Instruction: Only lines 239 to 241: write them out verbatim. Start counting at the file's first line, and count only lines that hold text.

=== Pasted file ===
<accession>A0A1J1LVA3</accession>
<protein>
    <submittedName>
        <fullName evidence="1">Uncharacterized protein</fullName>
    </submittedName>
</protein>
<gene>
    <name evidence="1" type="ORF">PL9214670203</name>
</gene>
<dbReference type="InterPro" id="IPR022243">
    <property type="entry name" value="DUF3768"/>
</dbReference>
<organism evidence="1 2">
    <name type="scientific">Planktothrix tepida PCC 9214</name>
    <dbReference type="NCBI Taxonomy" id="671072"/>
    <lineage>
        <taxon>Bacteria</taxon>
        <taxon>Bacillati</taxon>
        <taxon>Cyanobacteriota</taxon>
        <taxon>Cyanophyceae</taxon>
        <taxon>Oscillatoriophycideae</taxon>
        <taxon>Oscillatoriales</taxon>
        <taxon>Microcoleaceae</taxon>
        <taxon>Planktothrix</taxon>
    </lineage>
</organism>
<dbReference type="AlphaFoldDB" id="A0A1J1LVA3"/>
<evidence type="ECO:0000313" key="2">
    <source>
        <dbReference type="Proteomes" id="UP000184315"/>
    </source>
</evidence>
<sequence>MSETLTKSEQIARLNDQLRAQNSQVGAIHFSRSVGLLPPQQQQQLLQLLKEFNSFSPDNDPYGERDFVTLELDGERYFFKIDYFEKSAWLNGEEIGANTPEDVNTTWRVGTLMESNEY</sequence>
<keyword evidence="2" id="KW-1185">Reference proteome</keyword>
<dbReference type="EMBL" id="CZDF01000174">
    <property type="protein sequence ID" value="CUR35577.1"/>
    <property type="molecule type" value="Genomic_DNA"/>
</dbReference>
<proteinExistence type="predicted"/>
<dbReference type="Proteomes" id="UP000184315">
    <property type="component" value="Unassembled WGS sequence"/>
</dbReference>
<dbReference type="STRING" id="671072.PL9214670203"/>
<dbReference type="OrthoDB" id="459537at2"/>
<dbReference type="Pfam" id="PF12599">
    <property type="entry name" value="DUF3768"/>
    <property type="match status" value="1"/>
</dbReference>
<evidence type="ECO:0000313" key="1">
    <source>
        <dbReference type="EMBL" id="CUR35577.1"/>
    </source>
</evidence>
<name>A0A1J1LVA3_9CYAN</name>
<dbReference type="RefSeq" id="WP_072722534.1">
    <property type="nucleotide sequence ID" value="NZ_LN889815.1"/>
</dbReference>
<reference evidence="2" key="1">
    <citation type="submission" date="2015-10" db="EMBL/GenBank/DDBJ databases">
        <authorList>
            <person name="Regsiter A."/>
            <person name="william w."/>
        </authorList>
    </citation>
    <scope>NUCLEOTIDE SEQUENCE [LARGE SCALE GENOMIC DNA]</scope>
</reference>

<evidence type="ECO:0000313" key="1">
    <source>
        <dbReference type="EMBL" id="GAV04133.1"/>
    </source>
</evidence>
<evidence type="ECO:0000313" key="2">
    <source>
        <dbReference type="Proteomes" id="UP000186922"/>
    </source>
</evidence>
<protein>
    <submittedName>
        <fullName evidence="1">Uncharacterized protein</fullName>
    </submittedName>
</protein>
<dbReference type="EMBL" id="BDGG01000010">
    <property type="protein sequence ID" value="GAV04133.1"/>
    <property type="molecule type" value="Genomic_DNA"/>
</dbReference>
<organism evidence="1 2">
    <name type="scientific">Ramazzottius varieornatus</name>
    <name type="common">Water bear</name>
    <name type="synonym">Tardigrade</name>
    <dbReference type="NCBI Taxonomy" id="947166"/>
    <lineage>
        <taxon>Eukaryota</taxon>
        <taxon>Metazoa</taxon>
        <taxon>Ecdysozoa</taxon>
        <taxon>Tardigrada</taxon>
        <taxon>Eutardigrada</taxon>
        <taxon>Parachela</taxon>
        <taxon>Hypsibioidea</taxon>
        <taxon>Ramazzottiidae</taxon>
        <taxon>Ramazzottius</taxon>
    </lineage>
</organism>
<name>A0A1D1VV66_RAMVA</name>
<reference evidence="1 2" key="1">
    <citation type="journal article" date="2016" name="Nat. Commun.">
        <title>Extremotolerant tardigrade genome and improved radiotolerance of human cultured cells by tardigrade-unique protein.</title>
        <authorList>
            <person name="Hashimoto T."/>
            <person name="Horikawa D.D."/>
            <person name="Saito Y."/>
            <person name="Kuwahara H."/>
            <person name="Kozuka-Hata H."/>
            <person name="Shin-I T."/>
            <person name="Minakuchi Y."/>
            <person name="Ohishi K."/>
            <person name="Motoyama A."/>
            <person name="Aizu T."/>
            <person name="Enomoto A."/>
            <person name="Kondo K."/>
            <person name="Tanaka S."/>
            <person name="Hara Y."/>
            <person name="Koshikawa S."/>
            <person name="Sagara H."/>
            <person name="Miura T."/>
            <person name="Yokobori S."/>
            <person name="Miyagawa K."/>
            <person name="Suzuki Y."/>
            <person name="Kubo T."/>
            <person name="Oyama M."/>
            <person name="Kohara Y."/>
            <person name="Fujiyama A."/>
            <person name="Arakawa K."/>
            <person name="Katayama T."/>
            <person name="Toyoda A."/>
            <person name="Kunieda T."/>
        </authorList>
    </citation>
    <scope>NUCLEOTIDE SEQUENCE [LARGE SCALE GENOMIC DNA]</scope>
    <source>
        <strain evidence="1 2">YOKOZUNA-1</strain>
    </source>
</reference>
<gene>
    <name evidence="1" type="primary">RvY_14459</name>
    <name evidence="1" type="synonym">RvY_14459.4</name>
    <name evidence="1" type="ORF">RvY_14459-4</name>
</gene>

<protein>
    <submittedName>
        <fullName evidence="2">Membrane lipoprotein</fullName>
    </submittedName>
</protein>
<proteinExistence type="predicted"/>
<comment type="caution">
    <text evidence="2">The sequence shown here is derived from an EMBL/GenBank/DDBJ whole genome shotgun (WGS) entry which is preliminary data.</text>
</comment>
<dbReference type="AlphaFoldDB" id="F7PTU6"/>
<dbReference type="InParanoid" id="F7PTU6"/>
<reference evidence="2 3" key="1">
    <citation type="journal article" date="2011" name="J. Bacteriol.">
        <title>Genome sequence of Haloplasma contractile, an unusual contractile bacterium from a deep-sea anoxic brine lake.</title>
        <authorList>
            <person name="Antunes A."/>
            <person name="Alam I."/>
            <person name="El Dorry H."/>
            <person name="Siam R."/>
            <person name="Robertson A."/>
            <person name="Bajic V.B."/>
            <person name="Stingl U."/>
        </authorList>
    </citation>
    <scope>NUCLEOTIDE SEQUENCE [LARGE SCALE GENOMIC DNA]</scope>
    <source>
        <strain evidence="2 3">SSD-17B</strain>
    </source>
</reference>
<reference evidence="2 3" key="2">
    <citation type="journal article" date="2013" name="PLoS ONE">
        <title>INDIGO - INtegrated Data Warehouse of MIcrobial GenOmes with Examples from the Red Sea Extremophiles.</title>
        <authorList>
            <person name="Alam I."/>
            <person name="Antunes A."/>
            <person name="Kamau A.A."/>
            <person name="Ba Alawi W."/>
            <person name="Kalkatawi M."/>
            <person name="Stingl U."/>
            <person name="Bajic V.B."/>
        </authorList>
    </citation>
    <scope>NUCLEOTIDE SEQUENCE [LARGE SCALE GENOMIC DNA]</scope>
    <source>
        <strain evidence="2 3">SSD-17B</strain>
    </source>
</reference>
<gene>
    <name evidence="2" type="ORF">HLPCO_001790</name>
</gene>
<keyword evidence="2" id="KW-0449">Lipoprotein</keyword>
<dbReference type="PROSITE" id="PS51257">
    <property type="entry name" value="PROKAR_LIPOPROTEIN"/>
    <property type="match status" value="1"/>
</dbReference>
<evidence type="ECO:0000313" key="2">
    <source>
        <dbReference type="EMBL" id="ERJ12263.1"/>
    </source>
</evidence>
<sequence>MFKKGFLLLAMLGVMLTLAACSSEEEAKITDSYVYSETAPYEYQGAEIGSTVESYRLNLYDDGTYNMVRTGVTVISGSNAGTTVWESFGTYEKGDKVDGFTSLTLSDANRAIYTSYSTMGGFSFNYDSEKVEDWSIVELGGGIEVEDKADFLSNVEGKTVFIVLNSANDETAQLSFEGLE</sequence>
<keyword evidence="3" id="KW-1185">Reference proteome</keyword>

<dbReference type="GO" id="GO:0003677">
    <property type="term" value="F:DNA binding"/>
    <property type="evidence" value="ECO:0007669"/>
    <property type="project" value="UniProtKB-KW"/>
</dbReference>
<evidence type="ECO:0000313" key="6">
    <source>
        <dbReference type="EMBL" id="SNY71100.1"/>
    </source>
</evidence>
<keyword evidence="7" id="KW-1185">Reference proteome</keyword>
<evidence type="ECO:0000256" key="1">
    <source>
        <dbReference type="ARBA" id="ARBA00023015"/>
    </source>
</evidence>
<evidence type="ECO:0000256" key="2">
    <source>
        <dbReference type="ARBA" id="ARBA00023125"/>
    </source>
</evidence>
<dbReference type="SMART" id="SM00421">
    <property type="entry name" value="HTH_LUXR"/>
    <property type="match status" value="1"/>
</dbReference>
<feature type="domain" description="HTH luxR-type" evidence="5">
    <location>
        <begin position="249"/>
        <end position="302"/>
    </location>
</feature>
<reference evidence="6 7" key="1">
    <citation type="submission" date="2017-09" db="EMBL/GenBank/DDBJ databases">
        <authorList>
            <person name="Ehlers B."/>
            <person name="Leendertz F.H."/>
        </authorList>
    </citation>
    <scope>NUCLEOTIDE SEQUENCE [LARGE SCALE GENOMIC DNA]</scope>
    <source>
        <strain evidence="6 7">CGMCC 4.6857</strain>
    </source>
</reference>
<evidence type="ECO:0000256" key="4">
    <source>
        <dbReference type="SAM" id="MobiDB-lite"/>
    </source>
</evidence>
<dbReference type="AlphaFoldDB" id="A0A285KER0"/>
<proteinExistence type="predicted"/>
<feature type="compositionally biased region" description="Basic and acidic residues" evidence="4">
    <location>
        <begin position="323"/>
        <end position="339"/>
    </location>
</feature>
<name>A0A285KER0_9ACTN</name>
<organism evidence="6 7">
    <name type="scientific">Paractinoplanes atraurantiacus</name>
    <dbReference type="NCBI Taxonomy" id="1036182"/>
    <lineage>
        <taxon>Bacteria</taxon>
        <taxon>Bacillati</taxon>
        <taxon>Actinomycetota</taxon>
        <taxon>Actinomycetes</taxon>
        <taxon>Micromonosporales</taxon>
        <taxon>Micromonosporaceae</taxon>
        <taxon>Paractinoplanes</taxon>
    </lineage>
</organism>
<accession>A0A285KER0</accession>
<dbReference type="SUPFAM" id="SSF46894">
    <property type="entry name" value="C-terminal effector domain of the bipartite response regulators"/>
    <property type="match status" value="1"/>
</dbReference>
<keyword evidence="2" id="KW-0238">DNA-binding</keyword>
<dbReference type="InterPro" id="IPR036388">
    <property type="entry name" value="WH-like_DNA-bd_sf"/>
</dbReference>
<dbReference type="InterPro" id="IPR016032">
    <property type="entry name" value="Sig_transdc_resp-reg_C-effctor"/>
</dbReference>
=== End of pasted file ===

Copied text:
    </location>
</feature>
<reference evidence="6 7" key="1">